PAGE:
Engineering and Expeditionary Warfare Center

Five Year Reviews

Steps of the Five-Year Review Process

OVERVIEW

A Five-Year Review (FYR) is required at an ER site if the remedial action will result in any hazardous substances, pollutants, contaminants, or MEC remaining at the site above levels that allow for unlimited use and unrestricted exposure (UU/UE) or if the response action to reach UU/UE will not be completed within five years. “Unlimited use” and “unrestricted exposure” mean that there are no restrictions on the potential use of land or other natural resources.

 

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The purpose of the FYR is to evaluate the performance of the implemented remedy in order to verify that the remedy remains protective of human health and the environment. Evaluation of the remedy and the determination of protectiveness should be based on and sufficiently supported by data and observations. The existing remedy can be modified if it is determined to be no longer protective of human health and the environment. FYRs are conducted in accordance with DON’s Navy and Marine Corps Policy for Conducting CERCLA Five-Year Reviews (June 2011)  and  U.S. EPA’s Comprehensive Five-Year Review Guidance (2001) web page.

The FYR process integrates information taken from decision documents and operational data with the experiences of those responsible for and affected by actions at the site. There are six components to the FYR process: 1) community involvement and notification, 2) document review, 3) data review and analysis, 4) site inspection, 5) interviews and 6) protectiveness determination. The reviewer uses these components to assess the remedy’s performance, and, ultimately, to determine the protectiveness of that remedy.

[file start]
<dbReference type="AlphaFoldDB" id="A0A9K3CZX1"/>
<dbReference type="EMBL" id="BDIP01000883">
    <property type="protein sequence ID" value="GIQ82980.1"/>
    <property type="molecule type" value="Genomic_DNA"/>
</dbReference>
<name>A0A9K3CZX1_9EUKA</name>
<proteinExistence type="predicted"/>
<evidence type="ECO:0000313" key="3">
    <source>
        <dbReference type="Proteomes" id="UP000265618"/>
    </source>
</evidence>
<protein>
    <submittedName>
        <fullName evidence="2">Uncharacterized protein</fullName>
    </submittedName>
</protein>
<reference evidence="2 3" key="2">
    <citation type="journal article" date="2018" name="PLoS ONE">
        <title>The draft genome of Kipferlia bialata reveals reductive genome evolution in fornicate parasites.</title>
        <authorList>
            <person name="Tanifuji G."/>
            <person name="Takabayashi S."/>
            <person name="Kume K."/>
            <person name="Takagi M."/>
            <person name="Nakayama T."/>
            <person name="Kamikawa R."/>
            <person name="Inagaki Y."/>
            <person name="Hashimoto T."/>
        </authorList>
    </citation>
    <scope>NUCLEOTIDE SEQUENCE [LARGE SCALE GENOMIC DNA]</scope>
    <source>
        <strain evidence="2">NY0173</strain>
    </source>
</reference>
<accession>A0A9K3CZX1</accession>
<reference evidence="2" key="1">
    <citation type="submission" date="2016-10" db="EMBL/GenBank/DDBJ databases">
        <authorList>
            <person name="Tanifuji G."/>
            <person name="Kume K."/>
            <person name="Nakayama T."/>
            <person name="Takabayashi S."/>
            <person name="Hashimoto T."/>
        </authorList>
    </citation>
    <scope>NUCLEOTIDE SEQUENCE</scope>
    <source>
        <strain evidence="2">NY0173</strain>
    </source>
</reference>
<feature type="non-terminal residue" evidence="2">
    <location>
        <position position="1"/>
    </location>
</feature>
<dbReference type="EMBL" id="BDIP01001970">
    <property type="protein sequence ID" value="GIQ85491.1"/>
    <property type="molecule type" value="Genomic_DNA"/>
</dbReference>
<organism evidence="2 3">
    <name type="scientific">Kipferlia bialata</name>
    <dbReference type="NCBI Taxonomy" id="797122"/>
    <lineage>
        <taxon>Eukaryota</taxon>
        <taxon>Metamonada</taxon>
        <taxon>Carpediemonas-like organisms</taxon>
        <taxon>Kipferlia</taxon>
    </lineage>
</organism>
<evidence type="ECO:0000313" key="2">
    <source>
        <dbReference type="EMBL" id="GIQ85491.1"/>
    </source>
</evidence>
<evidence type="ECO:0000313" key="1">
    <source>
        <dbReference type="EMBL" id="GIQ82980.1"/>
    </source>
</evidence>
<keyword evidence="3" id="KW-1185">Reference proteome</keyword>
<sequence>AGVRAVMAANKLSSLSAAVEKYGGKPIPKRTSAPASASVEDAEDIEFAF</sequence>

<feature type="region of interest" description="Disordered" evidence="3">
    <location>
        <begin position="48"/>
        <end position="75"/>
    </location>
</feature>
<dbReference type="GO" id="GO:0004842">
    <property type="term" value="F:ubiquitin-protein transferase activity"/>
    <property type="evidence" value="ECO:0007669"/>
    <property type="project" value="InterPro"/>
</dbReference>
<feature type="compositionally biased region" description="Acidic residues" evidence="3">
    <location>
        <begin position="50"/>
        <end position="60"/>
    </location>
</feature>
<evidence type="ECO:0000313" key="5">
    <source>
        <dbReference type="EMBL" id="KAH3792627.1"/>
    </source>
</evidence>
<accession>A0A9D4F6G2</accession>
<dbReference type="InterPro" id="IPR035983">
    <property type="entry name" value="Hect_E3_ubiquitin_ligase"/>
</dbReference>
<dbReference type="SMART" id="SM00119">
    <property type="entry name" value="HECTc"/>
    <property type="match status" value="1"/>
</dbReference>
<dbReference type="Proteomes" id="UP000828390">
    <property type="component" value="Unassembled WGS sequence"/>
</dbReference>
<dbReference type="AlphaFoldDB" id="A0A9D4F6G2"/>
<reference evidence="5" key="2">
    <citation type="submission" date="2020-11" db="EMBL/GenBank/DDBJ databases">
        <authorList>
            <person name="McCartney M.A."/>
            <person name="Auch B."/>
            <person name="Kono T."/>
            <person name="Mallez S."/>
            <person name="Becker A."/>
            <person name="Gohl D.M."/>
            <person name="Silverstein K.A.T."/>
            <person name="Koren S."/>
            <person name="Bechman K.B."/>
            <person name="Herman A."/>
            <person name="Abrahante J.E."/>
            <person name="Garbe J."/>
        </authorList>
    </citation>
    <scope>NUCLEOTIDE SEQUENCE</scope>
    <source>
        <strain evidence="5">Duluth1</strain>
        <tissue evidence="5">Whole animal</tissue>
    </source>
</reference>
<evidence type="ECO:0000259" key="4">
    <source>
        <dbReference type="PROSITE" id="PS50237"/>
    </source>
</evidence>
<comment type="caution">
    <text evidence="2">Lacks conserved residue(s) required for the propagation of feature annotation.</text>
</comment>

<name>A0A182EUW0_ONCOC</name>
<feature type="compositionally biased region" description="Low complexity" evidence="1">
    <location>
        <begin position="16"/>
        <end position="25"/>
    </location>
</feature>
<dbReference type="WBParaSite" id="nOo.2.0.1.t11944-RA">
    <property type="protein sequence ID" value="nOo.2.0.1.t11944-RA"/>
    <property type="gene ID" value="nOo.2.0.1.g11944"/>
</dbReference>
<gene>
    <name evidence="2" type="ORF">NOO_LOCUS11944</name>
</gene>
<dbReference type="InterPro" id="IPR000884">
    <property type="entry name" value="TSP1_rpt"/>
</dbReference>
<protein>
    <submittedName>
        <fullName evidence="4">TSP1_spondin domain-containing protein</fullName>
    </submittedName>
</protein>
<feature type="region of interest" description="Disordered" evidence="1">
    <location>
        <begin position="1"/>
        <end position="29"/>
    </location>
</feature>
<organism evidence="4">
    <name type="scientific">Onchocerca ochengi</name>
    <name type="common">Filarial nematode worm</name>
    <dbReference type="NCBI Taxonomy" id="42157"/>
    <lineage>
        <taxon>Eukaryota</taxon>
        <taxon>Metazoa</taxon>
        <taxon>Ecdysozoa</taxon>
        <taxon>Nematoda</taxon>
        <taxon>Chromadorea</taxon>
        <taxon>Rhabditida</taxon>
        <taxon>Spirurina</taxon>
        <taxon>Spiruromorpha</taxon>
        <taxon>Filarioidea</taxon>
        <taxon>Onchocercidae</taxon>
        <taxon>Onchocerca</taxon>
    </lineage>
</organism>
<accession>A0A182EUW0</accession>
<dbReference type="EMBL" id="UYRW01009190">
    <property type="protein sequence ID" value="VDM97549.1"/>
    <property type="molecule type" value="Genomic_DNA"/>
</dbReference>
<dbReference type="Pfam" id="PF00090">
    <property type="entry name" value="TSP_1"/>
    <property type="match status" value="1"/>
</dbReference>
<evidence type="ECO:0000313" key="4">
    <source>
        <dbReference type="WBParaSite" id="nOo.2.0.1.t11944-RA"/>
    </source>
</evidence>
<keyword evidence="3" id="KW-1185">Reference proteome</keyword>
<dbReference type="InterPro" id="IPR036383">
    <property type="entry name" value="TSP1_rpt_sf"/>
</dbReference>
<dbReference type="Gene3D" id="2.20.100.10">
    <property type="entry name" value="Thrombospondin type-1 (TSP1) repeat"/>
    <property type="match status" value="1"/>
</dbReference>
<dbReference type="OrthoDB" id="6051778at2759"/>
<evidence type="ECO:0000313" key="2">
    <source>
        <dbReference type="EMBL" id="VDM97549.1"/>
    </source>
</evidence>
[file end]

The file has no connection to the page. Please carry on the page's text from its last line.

DON POLICY

DON Policy-Review Required/Not Required graphic

DON’s Navy and Marine Corps Policy for Conducting CERCLA FYRs (June 2011) clarifies when the FYR is required for remedial actions conducted under CERCLA authority, including joint CERCLA and RCRA actions, and describes the scope and format of these reviews. It also defines the "trigger date" that initiates the requirement for the FYR and identifies the signature authority for FYR reports.

img-fyr-warning

“Trigger” Date for FYR.  DON defines this as the date of the onsite mobilization for commencement of the remedial action construction (RA-C) phase. For remedies that do not require a RA-C phase (e.g., monitored natural attenuation using existing wells or a remedy only implementing institutional controls), the "trigger” is the record of decision (ROD) or decision document (DD) signature date. The FYR report shall be completed and signed by the DON within five years of the trigger date. The signature date of the FYR then becomes the “trigger” for the next FYR.

Review and Signature.  DON is the approval authority for CERCLA Five-Year Reviews conducted at sites under its jurisdiction, custody or control. FYRs should be submitted to the appropriate regulators for their review and comment; however, regulatory signature is not required. DON signature is required as follows:

  • Active installations – by the installation Commanding Officer/Commanding General, or the designated representative.
  • Non-BRAC closed bases - by the Commanding Officer of the supporting FEC, or their designated representative.